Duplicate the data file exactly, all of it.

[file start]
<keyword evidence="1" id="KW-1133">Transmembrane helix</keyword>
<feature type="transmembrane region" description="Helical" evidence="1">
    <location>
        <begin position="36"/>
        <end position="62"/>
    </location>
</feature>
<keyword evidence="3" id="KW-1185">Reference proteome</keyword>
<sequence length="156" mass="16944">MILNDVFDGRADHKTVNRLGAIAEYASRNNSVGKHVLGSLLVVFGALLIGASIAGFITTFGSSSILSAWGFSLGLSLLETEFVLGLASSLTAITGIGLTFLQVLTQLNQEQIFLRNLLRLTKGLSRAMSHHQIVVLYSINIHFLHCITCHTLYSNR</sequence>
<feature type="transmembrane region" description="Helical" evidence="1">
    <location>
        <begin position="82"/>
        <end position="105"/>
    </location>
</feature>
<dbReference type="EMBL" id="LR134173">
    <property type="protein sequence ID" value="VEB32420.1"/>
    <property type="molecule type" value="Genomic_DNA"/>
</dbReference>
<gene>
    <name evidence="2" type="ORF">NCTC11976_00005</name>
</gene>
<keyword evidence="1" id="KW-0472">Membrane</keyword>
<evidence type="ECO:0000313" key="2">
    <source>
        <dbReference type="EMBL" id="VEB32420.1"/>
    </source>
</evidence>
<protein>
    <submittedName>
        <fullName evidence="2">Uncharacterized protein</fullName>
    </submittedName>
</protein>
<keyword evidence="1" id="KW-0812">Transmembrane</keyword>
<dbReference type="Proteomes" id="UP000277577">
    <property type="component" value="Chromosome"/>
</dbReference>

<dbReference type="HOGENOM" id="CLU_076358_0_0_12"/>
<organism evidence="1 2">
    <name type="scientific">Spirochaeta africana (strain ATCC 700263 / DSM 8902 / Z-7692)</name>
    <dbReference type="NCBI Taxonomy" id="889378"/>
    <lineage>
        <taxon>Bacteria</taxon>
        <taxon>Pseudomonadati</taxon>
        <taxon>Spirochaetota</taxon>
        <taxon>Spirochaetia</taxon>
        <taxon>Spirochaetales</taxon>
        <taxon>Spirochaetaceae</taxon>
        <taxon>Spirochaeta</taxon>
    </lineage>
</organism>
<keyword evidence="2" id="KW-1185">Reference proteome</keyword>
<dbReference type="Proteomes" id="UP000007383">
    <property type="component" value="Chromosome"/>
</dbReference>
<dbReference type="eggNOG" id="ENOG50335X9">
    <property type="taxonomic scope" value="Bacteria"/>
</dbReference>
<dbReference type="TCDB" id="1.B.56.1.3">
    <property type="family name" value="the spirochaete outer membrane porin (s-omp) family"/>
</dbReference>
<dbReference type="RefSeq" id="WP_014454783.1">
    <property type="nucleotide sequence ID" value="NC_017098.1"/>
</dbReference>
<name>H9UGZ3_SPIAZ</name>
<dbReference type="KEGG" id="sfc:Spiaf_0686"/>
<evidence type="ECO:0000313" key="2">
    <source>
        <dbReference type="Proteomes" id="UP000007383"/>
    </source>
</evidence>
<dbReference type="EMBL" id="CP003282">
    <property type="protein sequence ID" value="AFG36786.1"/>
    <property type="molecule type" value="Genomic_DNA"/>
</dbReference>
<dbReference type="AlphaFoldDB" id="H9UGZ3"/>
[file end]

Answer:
<keyword evidence="1" id="KW-1133">Transmembrane helix</keyword>
<feature type="transmembrane region" description="Helical" evidence="1">
    <location>
        <begin position="36"/>
        <end position="62"/>
    </location>
</feature>
<keyword evidence="3" id="KW-1185">Reference proteome</keyword>
<sequence length="156" mass="16944">MILNDVFDGRADHKTVNRLGAIAEYASRNNSVGKHVLGSLLVVFGALLIGASIAGFITTFGSSSILSAWGFSLGLSLLETEFVLGLASSLTAITGIGLTFLQVLTQLNQEQIFLRNLLRLTKGLSRAMSHHQIVVLYSINIHFLHCITCHTLYSNR</sequence>
<feature type="transmembrane region" description="Helical" evidence="1">
    <location>
        <begin position="82"/>
        <end position="105"/>
    </location>
</feature>
<dbReference type="EMBL" id="LR134173">
    <property type="protein sequence ID" value="VEB32420.1"/>
    <property type="molecule type" value="Genomic_DNA"/>
</dbReference>
<gene>
    <name evidence="2" type="ORF">NCTC11976_00005</name>
</gene>
<keyword evidence="1" id="KW-0472">Membrane</keyword>
<evidence type="ECO:0000313" key="2">
    <source>
        <dbReference type="EMBL" id="VEB32420.1"/>
    </source>
</evidence>
<protein>
    <submittedName>
        <fullName evidence="2">Uncharacterized protein</fullName>
    </submittedName>
</protein>
<keyword evidence="1" id="KW-0812">Transmembrane</keyword>
<dbReference type="Proteomes" id="UP000277577">
    <property type="component" value="Chromosome"/>
</dbReference>

<dbReference type="HOGENOM" id="CLU_076358_0_0_12"/>
<organism evidence="1 2">
    <name type="scientific">Spirochaeta africana (strain ATCC 700263 / DSM 8902 / Z-7692)</name>
    <dbReference type="NCBI Taxonomy" id="889378"/>
    <lineage>
        <taxon>Bacteria</taxon>
        <taxon>Pseudomonadati</taxon>
        <taxon>Spirochaetota</taxon>
        <taxon>Spirochaetia</taxon>
        <taxon>Spirochaetales</taxon>
        <taxon>Spirochaetaceae</taxon>
        <taxon>Spirochaeta</taxon>
    </lineage>
</organism>
<keyword evidence="2" id="KW-1185">Reference proteome</keyword>
<dbReference type="Proteomes" id="UP000007383">
    <property type="component" value="Chromosome"/>
</dbReference>
<dbReference type="eggNOG" id="ENOG50335X9">
    <property type="taxonomic scope" value="Bacteria"/>
</dbReference>
<dbReference type="TCDB" id="1.B.56.1.3">
    <property type="family name" value="the spirochaete outer membrane porin (s-omp) family"/>
</dbReference>
<dbReference type="RefSeq" id="WP_014454783.1">
    <property type="nucleotide sequence ID" value="NC_017098.1"/>
</dbReference>
<name>H9UGZ3_SPIAZ</name>
<dbReference type="KEGG" id="sfc:Spiaf_0686"/>
<evidence type="ECO:0000313" key="2">
    <source>
        <dbReference type="Proteomes" id="UP000007383"/>
    </source>
</evidence>
<dbReference type="EMBL" id="CP003282">
    <property type="protein sequence ID" value="AFG36786.1"/>
    <property type="molecule type" value="Genomic_DNA"/>
</dbReference>
<dbReference type="AlphaFoldDB" id="H9UGZ3"/>